It is indeed a security issue to have those left as the defaults, but it is not an extremely serious issue.
To mitigate the problem of known default salts, WordPress intentionally recognizes when those values are left as "put your unique phrase here" and will not use that phrase as a key/salt. Instead, it generates random 64 character salts internally and stores them in the database for usage as salting values. WordPress also ignores any duplicated values across those salts, and generates randoms in those cases too, so any default value used that is identical across them will be rejected as it may potentially known to an attacker.
Now, this is still not ideal, because the salts are then stored in the database. If an attacker happens to get read access to your database, or gets a dump of the database, then they could brute force the hashes and gain further access. But the default values are not used for actual salting.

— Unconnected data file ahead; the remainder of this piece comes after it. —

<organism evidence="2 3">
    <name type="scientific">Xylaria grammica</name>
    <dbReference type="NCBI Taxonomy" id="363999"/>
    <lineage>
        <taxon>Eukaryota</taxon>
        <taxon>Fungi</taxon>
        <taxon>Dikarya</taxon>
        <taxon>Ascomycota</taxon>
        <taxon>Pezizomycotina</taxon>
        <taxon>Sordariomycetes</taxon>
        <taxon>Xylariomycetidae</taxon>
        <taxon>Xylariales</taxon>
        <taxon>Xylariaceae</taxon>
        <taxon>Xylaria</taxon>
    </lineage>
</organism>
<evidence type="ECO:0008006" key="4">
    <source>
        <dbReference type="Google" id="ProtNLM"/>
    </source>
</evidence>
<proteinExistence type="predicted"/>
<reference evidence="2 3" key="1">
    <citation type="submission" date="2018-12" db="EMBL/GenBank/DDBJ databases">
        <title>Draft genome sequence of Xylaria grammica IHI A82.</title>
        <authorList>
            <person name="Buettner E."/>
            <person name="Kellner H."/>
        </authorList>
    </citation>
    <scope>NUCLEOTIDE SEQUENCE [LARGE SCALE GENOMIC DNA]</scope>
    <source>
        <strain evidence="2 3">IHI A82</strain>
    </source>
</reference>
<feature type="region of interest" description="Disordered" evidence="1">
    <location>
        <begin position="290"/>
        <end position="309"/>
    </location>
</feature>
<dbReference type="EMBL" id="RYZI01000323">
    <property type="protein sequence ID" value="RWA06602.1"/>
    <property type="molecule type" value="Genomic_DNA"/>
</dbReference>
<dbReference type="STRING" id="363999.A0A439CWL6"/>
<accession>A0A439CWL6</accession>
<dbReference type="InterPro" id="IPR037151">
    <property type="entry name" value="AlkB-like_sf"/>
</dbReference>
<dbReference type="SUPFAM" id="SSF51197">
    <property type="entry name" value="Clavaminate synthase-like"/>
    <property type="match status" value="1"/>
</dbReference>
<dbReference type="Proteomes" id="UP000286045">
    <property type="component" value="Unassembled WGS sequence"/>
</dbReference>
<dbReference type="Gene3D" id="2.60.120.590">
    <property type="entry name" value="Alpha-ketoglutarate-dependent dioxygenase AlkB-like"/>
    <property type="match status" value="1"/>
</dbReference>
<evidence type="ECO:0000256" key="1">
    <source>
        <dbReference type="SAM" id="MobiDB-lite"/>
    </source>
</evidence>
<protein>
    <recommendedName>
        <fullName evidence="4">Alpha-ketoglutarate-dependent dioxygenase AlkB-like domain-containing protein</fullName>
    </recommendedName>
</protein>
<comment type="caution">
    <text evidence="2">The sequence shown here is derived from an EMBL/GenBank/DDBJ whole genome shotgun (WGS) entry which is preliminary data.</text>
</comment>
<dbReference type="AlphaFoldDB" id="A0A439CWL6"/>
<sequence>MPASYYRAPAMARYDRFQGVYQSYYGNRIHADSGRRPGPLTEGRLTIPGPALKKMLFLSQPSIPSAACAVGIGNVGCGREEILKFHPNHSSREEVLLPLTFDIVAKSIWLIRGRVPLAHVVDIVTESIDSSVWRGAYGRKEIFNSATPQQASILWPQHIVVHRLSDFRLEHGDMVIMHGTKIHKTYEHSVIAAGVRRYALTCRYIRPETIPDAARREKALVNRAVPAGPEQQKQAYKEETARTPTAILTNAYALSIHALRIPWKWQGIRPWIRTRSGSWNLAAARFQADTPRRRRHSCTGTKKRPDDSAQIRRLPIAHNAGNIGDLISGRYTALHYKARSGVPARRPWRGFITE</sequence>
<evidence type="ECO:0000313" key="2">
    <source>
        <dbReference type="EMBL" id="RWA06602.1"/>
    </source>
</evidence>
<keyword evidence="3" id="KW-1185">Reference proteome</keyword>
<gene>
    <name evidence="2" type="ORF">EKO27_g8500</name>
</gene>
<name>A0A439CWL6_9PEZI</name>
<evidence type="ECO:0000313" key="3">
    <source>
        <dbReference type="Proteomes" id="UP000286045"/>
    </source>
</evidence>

Ideally, the salts should be defined in the config file, because an attacker would then need to obtain the contents of that file, so reading the database wouldn't get them anything useful.
Note that you can change these values at any time with no serious consequences other than having to log in again, as all the cookies and such will change.